“What are we doing today?” I asked, sitting on the table. We were alone in the room.

“We’re waiting on the doctor.”

“That much I figured.” I glanced at Archer and took a deep breath. “What does it feel like? Being an origin?”

He folded his arms. “What does it feel like being a hybrid?”

“I don’t know.” I shrugged. “I guess I feel like I’ve always felt.”

“Exactly,” he replied. “We aren’t that different.”

He was completely different from anything I’d ever seen. “Do you know your parents?”


“And that doesn’t bother you?”

There was a pause. “Well, it’s not something I’ve dwelled on. I can’t change the past. There’s very little I can change about anything.”

I hated the bland tone, as if none of this affected him at all. “So you are what you are? And that’s it?”

“Yes. That is it, Katy.”

Pulling my legs up, I sat cross-legged. “Were you raised here?”

“Yes. I grew up here.”

“Did you ever live anyplace else?”

“I did for a short period of time. Once I got older we were moved to a different location for our training.” He paused. “You’re asking a lot of questions.”

“So?” I popped my chin onto my fist. “I’m curious. Have you ever lived on your own, in the outside world?”

His jaw flexed, and then he shook his head.

“Have you ever wanted to?”

He opened his mouth and then closed it. He didn’t answer.

“You have.” I knew I was right. I couldn’t see his eyes under the beret, and his expression hadn’t changed, but I knew it. “But they won’t let you, will they? So you’ve never been to a regular school? Gone to an Applebee’s?”

“I’ve been to an Applebee’s,” he responded drily. “And an Outback, too.”

“Well, congrats. You’ve seen everything.”

His mouth twitched. “Your sarcasm is not needed.”

“Have you ever been to a mall? Gone to a normal library? Have you fallen in love?” I shot off questions left and right, knowing I was probably getting on his nerves. “Have you dressed up for Halloween and gone trick-or-treating? Do you celebrate Christmas? Ever eaten an overcooked turkey and pretended it tasted good?”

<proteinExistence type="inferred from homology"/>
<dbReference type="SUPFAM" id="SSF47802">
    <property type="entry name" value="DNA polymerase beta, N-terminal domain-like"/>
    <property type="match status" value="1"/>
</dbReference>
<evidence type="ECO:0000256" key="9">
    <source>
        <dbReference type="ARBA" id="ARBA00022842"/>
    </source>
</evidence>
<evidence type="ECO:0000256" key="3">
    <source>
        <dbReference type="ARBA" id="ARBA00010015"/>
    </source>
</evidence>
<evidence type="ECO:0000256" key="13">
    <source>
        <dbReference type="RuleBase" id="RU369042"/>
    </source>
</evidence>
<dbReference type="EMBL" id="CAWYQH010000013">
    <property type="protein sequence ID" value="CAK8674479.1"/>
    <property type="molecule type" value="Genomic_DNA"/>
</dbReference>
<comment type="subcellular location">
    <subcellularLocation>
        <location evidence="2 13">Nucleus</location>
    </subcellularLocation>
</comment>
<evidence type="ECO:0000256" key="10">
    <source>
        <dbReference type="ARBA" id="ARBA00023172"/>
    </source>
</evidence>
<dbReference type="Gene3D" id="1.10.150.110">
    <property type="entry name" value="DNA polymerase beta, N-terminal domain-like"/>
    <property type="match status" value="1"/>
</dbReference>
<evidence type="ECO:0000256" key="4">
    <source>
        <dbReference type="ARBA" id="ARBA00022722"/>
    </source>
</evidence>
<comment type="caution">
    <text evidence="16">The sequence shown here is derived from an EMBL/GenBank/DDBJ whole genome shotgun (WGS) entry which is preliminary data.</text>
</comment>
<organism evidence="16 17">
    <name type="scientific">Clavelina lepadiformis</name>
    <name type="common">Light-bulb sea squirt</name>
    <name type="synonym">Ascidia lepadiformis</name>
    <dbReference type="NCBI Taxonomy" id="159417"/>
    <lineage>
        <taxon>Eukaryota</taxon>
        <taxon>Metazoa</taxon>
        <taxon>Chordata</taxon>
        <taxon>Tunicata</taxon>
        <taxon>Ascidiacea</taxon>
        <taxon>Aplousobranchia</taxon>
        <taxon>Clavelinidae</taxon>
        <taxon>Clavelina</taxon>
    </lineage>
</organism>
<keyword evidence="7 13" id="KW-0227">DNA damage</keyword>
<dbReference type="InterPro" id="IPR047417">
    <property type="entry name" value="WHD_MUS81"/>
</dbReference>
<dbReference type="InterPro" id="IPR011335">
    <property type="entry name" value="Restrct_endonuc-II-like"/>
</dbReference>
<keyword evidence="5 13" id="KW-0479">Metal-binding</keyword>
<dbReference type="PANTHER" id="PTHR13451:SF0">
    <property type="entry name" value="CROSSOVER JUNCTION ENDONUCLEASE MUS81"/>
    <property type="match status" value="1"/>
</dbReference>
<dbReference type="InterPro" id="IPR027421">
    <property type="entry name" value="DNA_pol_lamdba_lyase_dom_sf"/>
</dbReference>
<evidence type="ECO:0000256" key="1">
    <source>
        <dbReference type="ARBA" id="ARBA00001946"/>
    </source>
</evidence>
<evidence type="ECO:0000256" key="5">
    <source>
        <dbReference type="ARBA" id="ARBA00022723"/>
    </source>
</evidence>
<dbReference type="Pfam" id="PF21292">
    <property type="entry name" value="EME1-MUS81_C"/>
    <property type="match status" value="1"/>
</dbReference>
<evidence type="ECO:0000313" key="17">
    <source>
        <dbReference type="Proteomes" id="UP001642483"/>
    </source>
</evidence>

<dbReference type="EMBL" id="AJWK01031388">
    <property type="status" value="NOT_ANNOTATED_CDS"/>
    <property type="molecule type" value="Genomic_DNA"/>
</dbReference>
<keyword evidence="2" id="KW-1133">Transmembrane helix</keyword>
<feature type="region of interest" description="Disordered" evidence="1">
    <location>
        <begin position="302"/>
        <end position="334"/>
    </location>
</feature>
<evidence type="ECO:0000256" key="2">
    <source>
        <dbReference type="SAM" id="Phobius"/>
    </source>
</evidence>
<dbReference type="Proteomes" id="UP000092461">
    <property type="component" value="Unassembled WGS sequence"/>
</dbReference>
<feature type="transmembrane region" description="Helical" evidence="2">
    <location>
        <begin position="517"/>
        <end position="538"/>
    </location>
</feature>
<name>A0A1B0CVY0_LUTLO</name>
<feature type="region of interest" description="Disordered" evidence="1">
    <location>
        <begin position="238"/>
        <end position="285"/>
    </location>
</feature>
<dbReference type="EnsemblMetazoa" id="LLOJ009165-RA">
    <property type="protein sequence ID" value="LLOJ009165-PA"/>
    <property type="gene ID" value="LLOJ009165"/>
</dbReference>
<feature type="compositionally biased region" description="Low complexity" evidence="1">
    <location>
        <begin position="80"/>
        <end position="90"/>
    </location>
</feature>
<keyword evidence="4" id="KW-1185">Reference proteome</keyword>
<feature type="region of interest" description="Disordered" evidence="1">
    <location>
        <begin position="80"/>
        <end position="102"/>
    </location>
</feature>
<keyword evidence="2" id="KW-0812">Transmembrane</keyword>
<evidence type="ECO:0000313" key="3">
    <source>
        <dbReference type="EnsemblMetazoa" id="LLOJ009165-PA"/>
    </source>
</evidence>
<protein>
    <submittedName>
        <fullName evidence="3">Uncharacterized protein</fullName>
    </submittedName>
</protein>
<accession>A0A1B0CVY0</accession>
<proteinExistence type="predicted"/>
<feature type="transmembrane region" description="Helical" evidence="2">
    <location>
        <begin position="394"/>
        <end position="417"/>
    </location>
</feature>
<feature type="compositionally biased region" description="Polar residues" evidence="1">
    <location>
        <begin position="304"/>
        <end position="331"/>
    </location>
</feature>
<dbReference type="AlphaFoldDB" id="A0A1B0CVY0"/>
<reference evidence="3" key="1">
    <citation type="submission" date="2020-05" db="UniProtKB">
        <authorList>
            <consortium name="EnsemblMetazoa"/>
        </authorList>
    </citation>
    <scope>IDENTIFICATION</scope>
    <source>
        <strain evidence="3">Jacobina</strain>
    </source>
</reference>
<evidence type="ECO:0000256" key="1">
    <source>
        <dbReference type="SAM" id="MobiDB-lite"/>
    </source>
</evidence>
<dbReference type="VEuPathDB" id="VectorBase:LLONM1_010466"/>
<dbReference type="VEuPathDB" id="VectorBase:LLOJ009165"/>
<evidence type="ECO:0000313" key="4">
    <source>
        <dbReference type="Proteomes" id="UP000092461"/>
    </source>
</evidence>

“I’m assuming you’ve done all those things.” When I nodded, he took a step forward, and then suddenly he was in my face, leaning down so low that the beret touched my forehead. It shocked me, because I hadn’t seen him move, but I refused to back away. A small smile appeared on his lips. “I’m also assuming there’s a point to these questions. That maybe you want to somehow prove to me that I haven’t lived, that I haven’t experienced life, all the mundane things that actually give a person reason for living. Is that what you’re trying to do?”

Unable to look away from him, I swallowed. “Yes.”

“You don’t have to prove that or point it out to me,” he said, then straightened. Without speaking out loud, I heard his next words in my thoughts. I already know I haven’t truly lived a single day, Katy. All of us know that.

I gasped at the intrusion of his voice and at the bleak hopelessness of his words. “All of you?” I whispered.

He nodded as he took a step back. “All of us.”

The door opened, silencing us. Dr. Roth came in, followed by the sergeant, Nancy, and another guard. Our conversation immediately dropped out of my thoughts. Seeing the sergeant and Nancy together didn’t bring good tidings.

Roth went straight to the tray and started messing with the instruments there. Ice drenched my veins when he picked up a scalpel. “What’s going on?”

Nancy sat down in a chair placed in the corner, trusty clipboard in hand. “We have more testing to complete, and we need to move forward.”